Despite the controversy that has hit the nomination of 20 people for election into Kenya’s nine slots in the East Africa Legislative Assembly, one man is happy as he is one step closer to a long-held dream to take his message to the region.
Second on the list of Jubilee Party’s nominees was Dr Joe Muriithi Muriuki.
He is easier to recognise as Joe Muriuki, the name that in the late 80s and the early 90s became synonymous with HIV as its bearer shrugged off the stigma that was associated with the virus and declared his positive status to the nation.
Muriuki’s life has changed since then.
He left his job at the Nairobi City Council, moved back home to Nyeri for a while and then became one of the Kenya’s foremost advocates for treatment for HIV.
Today, he is a lecturer and is collecting data for his PhD in Public Health under Jomo Kenyatta University of Agriculture and Technology.
He has left his teaching post as he pursues election by MPs to represent Kenya at the Arusha-based regional assembly.
“I felt that people living with HIV and Aids needed a voice in EALA,” he told the Nation.
“I put it in my application that I will represent a marginalised population and provide a balance in the assembly.”
He also cited his experience interacting with EALA over 10 years in the formulation of the East African HIV and Aids Management Act.
He was a member of the regional task force that worked on the law.
Muriuki realized during this time, and later in his six years at the HIV Equity Tribunal in Kenya, that there is a need for countries in the region to coordinate and work together in the management of the disease.
For now, he has joined the rest of the nominees in lobbying to be successful at the elections in two weeks’ time.
There are five Cord nominees for the four slots the Opposition has been allocated, meaning only one will lose, but five for the 15 selected by the Jubilee Party.
The others on Jubilee’s list are: Mutea Iringo, Charles Onsongo Mochama, Eunice Wanjiru Karanja, Abubakar Ogle, Adan Mohammed Nooru, Simon Mbugua, Irene Cherop Masit, Justin Bundi, Nelson Dzuya, Canon Naomi Jillo Waqo, Chepkemoi Saida Stacey, Florence Jematia Sergon, Justus Mate and Pius Atok Ewoton.
Lobbying has already begun, with the nominees reaching out to MPs and their leaders in the House and parading their credentials, experience as well as political loyalty.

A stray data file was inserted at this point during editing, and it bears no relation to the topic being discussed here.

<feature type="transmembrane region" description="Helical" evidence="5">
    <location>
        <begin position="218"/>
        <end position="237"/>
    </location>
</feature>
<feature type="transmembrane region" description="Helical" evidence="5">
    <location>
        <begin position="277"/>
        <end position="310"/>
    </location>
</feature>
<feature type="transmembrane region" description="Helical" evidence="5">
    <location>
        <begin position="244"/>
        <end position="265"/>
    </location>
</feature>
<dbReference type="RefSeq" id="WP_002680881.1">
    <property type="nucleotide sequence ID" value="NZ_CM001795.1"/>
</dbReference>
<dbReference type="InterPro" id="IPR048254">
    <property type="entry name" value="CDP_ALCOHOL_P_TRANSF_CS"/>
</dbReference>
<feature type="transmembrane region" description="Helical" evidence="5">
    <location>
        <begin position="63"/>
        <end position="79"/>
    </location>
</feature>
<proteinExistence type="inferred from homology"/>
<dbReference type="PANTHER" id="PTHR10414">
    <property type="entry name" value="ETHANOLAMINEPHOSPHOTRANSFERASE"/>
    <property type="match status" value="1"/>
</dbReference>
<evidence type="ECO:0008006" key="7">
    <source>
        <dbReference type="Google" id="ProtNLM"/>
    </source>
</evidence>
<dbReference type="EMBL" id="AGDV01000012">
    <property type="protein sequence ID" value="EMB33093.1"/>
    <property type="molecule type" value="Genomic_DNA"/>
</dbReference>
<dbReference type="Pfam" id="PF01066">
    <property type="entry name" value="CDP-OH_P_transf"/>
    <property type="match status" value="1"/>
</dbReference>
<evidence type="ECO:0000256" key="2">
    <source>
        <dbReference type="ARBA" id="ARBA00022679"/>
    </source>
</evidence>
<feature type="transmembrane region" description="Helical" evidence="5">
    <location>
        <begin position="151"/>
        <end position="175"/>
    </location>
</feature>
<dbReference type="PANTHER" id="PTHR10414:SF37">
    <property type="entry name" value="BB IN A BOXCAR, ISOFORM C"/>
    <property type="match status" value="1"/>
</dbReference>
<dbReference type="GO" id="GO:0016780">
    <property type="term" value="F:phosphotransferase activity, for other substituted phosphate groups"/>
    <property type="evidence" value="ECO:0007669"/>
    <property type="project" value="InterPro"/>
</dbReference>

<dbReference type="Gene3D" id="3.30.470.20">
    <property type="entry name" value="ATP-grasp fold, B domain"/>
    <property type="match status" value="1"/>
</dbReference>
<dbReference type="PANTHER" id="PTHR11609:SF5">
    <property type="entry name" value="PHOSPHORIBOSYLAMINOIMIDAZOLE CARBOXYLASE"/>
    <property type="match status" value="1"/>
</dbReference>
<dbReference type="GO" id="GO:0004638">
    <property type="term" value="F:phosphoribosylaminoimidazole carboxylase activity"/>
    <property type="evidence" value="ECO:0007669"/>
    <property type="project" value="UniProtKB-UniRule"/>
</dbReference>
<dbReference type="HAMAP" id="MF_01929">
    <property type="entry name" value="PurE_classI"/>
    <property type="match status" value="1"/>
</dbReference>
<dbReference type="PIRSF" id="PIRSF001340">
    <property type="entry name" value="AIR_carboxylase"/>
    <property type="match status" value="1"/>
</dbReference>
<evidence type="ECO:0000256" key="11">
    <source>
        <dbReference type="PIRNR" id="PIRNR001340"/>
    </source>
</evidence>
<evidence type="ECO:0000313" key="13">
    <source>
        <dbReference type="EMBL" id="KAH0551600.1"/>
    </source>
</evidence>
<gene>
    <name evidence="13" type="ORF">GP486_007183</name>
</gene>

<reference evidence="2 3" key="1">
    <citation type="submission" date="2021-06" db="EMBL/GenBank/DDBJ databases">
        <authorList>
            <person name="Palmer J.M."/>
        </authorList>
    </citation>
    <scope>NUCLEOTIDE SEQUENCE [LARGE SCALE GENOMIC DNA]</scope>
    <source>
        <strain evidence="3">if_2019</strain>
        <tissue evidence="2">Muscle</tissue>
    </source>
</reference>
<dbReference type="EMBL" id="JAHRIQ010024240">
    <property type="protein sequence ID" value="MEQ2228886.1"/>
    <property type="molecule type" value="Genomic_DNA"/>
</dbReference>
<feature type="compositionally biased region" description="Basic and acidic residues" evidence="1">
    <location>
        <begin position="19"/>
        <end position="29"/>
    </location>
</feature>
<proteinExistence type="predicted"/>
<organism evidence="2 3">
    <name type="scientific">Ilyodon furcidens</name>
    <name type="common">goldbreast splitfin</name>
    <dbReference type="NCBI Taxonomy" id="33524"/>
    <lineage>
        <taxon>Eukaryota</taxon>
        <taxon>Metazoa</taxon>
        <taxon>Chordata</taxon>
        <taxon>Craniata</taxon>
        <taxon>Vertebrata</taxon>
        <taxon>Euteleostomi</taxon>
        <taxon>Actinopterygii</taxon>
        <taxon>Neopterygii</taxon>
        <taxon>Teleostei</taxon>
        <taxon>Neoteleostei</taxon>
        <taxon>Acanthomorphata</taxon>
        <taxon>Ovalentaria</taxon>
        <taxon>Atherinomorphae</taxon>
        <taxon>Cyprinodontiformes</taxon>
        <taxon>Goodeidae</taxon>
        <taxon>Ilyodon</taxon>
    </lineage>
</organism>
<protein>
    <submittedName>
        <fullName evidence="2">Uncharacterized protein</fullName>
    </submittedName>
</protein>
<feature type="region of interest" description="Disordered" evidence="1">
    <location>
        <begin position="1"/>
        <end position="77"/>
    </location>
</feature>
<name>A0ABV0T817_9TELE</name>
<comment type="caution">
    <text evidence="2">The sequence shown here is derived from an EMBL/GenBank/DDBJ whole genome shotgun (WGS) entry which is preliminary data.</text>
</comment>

Mr Iringo is a former Principal Secretary and lost in the Jubilee Party nomination in Imenti North.
He is banking on his experience and technical ability arising from his education and experience in government.
He has a Masters in International Studies from the University of Nairobi, with his thesis being on the challenges of multiple membership on EAC regional integration.
The former PS also used to lead Kenyan delegations to international meetings on security and border-related matters as a secretary, senior deputy secretary and then Principal Secretaries at the Interior and then Defence ministries.
Mr Mbugua, the former Kamukunji MP, was in Parliament on Thursday, using the privilege enjoyed by former MPs to freely access the precincts to sit and talk with his former colleagues.
He is believed to have been rewarded for agreeing to leave the Jubilee Party ticket for Kamukunji to the incumbent, Yusuf Hassan.
Notably, President Kenyatta’s private secretary, Jomo Gecaga, coordinated the press conference at which Mr Mbugua announced that he had given up his bid.
Former National Assembly Clerk Justin Bundi could be among those whom MPs will back going by statements by Majority Leader Aden Duale on the day he retired.
“As a House, we are aware that Mr Bundi is strong and willing to serve in any other legislative service. This House may be called upon to rise to the occasion to support such endeavours on behalf of the outgoing Clerk,” Mr Duale said on March 21.
Embu County Assembly Speaker Justus Kariuki Mate was also in Parliament on Thursday.
A shrewd politician, Mr Mate is understood to have been told to talk to the MPs as the leadership had only set its mind on Mr Bundi and Mr Mbugua’s slot was guaranteed.
Regional and gender balance are also likely to factor, meaning at least one of the five women has to be elected.
The elections will be an interesting affair as the lawmakers in both Houses will be given one ballot paper to elect nine individuals.
Source link : http://allafrica.com/stories/201705170014.html
Publish date : 17 May 2017 | 5:15 am